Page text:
While many security issues are technical, Fite said companies still get routinely compromised through a handful of common, fundamental security mistakes. Since humans “like to think in terms of stories,” hearing more from their top security executive can help open up the lines of communication around security breakdowns and better strengthen a company’s “human firewall.”

“Maybe visibility into how a CISO made a mistake and clicked on the wrong [link], possibly telling those stories now creates this culture that it’s okay to be a human,” he said.

Peter Romano, CISO for eSentire and a 20-year security professional, said that while it was always a component of the job, communicating risk and engaging with other colleagues has become far more important to his role in recent years. Much of that outreach tends to be focused on engaging with the rank and file and middle management, where many behavioral risks crop up and aggregate into major security threats. Romano described part of his role today as “psychologically preparing your workforce to ensure they are not the thing that’s attacked.”

“My job is to be in the kitchen – back when we were in an office – bumping into people and having conversations about what’s going on and making people aware of the issues that we’re facing,” he told SC Media.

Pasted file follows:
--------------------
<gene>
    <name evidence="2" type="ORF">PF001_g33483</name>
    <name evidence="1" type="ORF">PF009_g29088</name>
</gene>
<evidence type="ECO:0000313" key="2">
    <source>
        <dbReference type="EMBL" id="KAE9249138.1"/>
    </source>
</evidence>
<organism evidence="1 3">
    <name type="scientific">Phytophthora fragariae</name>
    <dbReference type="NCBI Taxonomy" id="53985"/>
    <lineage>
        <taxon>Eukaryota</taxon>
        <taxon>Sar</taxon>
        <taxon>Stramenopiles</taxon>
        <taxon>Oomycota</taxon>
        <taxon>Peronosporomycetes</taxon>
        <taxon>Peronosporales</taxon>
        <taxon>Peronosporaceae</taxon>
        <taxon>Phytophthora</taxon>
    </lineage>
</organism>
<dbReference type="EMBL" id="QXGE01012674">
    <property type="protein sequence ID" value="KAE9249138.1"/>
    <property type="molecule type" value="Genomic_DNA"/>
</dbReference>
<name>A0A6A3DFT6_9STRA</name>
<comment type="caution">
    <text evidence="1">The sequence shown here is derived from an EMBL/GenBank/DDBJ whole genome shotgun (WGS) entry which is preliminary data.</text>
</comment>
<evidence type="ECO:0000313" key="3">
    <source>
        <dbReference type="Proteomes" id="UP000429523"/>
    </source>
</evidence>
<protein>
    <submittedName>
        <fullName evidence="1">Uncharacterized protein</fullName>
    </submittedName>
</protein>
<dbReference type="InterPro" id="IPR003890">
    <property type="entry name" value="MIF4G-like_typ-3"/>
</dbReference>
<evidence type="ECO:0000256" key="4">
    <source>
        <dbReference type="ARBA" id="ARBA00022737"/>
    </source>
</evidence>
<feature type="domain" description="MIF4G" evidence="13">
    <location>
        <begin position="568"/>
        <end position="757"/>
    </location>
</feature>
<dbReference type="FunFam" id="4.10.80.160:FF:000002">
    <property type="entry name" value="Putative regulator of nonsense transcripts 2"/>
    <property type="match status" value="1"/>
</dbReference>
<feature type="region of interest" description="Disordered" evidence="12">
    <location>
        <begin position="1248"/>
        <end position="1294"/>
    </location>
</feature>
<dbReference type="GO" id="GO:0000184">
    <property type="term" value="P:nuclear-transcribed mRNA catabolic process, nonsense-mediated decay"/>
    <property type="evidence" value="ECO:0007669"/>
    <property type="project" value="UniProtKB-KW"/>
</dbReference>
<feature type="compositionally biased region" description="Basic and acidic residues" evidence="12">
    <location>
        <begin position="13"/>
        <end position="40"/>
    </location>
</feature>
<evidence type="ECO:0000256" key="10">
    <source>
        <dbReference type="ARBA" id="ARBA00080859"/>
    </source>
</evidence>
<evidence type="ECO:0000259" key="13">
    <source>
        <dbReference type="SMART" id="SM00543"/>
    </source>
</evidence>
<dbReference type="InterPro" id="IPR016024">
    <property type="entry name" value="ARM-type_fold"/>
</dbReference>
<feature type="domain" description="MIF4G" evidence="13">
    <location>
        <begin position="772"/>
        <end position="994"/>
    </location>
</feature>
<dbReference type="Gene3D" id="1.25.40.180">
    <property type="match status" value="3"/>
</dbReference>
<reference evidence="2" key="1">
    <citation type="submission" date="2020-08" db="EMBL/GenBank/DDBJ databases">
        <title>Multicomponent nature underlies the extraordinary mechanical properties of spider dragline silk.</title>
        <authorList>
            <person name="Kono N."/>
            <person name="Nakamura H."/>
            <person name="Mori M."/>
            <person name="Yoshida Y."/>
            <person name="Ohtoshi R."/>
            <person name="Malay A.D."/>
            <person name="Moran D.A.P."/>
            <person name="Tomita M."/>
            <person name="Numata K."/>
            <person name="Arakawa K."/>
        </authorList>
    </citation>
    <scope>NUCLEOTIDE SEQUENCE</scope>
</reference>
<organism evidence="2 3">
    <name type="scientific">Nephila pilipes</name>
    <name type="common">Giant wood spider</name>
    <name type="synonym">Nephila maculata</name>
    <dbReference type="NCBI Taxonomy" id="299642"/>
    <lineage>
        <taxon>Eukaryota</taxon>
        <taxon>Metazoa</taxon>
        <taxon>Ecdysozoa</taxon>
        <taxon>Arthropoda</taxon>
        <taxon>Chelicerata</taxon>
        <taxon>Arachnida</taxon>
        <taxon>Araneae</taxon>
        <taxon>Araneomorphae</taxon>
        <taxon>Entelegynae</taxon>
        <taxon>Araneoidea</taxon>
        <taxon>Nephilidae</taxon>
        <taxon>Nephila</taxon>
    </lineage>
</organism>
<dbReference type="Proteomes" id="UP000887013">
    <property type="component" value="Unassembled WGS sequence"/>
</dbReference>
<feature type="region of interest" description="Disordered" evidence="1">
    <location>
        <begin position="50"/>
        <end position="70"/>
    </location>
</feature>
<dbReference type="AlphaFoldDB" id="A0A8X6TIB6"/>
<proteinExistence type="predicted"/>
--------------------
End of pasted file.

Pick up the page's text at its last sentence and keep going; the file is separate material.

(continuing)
Real influence

Several CISOs interviewed spoke of a higher levels of awareness in the board room about how security intersects with business operations, but others questioned whether those developments are more superficial than substantive in nature.

Security executives having a seat at the table during boardroom discussions is nice, but it doesn’t mean other parts of the organization have to listen to your viewpoint or take it seriously, Taddeo said. A CEO publicly empowering their CISO by endorsing certain initiatives to staff and operationalizing security practices down the chain can send a powerful signal to employees that it’s is an important part of their job.

Those signals can have a real impact on employee behavior. Taddeo said he once traveled to Israel while working for the FBI to learn why the small country was such a powerhouse in cybersecurity. He came away with the conclusion that culture was their most important driver of best practices.

“They are no smarter, they don’t have better engineers, they don’t have better equipment or access to tools. What they have is a better security culture that is part of Israeli culture to begin with, because they are a security-conscious nation,” he said.

Beyond culture, the ability to tie security to tangible business process like budgets, IT investments and employee performance can serve as useful indicators of a CISO’s role within a company. Fite said much of the same work conducting outreach and engaging with other stakeholders in an organization can translate to more visibility over security and IT purchases. The rapid changes brought on by COVID-19 demonstrate that many companies can move quickly and decisively on security if there is sufficient motivation.